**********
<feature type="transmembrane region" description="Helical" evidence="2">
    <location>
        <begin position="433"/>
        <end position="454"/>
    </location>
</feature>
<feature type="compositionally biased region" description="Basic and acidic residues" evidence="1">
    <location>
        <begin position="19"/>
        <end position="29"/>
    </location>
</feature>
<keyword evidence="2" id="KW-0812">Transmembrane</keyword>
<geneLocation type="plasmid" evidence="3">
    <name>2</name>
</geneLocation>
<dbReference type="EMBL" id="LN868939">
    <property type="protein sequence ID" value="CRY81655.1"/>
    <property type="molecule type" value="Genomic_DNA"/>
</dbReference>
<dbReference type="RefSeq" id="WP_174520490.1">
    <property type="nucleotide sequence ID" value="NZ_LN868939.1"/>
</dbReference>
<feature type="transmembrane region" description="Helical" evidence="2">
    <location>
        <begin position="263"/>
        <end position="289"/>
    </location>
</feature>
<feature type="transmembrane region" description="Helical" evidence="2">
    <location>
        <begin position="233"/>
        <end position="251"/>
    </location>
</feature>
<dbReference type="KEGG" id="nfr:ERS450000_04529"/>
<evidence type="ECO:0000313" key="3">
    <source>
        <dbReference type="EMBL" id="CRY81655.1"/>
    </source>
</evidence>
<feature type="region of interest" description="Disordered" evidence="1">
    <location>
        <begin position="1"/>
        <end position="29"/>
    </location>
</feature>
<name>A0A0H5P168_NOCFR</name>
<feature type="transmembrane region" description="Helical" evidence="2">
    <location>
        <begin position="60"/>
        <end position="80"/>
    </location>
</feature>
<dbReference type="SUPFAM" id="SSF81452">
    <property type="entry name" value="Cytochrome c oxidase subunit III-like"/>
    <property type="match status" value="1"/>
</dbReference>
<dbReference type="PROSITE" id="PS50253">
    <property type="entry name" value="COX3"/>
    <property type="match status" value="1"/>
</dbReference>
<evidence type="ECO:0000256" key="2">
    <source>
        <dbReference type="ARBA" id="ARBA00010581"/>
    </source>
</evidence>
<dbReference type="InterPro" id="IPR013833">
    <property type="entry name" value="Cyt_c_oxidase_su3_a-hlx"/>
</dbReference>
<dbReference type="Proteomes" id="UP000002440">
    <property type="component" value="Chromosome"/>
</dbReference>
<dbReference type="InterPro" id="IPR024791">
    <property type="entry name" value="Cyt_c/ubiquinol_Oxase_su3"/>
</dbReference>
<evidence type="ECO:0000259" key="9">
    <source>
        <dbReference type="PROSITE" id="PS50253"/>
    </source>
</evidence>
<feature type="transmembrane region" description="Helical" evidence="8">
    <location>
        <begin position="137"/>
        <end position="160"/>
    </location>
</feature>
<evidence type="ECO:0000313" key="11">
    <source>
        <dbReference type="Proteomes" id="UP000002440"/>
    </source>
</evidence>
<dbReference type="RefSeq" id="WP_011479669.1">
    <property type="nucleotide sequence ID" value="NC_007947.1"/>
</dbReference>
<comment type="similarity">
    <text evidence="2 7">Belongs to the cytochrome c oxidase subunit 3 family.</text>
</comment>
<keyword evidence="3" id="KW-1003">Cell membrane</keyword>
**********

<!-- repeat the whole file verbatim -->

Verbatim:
<feature type="transmembrane region" description="Helical" evidence="2">
    <location>
        <begin position="433"/>
        <end position="454"/>
    </location>
</feature>
<feature type="compositionally biased region" description="Basic and acidic residues" evidence="1">
    <location>
        <begin position="19"/>
        <end position="29"/>
    </location>
</feature>
<keyword evidence="2" id="KW-0812">Transmembrane</keyword>
<geneLocation type="plasmid" evidence="3">
    <name>2</name>
</geneLocation>
<dbReference type="EMBL" id="LN868939">
    <property type="protein sequence ID" value="CRY81655.1"/>
    <property type="molecule type" value="Genomic_DNA"/>
</dbReference>
<dbReference type="RefSeq" id="WP_174520490.1">
    <property type="nucleotide sequence ID" value="NZ_LN868939.1"/>
</dbReference>
<feature type="transmembrane region" description="Helical" evidence="2">
    <location>
        <begin position="263"/>
        <end position="289"/>
    </location>
</feature>
<feature type="transmembrane region" description="Helical" evidence="2">
    <location>
        <begin position="233"/>
        <end position="251"/>
    </location>
</feature>
<dbReference type="KEGG" id="nfr:ERS450000_04529"/>
<evidence type="ECO:0000313" key="3">
    <source>
        <dbReference type="EMBL" id="CRY81655.1"/>
    </source>
</evidence>
<feature type="region of interest" description="Disordered" evidence="1">
    <location>
        <begin position="1"/>
        <end position="29"/>
    </location>
</feature>
<name>A0A0H5P168_NOCFR</name>
<feature type="transmembrane region" description="Helical" evidence="2">
    <location>
        <begin position="60"/>
        <end position="80"/>
    </location>
</feature>
<dbReference type="SUPFAM" id="SSF81452">
    <property type="entry name" value="Cytochrome c oxidase subunit III-like"/>
    <property type="match status" value="1"/>
</dbReference>
<dbReference type="PROSITE" id="PS50253">
    <property type="entry name" value="COX3"/>
    <property type="match status" value="1"/>
</dbReference>
<evidence type="ECO:0000256" key="2">
    <source>
        <dbReference type="ARBA" id="ARBA00010581"/>
    </source>
</evidence>
<dbReference type="InterPro" id="IPR013833">
    <property type="entry name" value="Cyt_c_oxidase_su3_a-hlx"/>
</dbReference>
<dbReference type="Proteomes" id="UP000002440">
    <property type="component" value="Chromosome"/>
</dbReference>
<dbReference type="InterPro" id="IPR024791">
    <property type="entry name" value="Cyt_c/ubiquinol_Oxase_su3"/>
</dbReference>
<evidence type="ECO:0000259" key="9">
    <source>
        <dbReference type="PROSITE" id="PS50253"/>
    </source>
</evidence>
<feature type="transmembrane region" description="Helical" evidence="8">
    <location>
        <begin position="137"/>
        <end position="160"/>
    </location>
</feature>
<evidence type="ECO:0000313" key="11">
    <source>
        <dbReference type="Proteomes" id="UP000002440"/>
    </source>
</evidence>
<dbReference type="RefSeq" id="WP_011479669.1">
    <property type="nucleotide sequence ID" value="NC_007947.1"/>
</dbReference>
<comment type="similarity">
    <text evidence="2 7">Belongs to the cytochrome c oxidase subunit 3 family.</text>
</comment>
<keyword evidence="3" id="KW-1003">Cell membrane</keyword>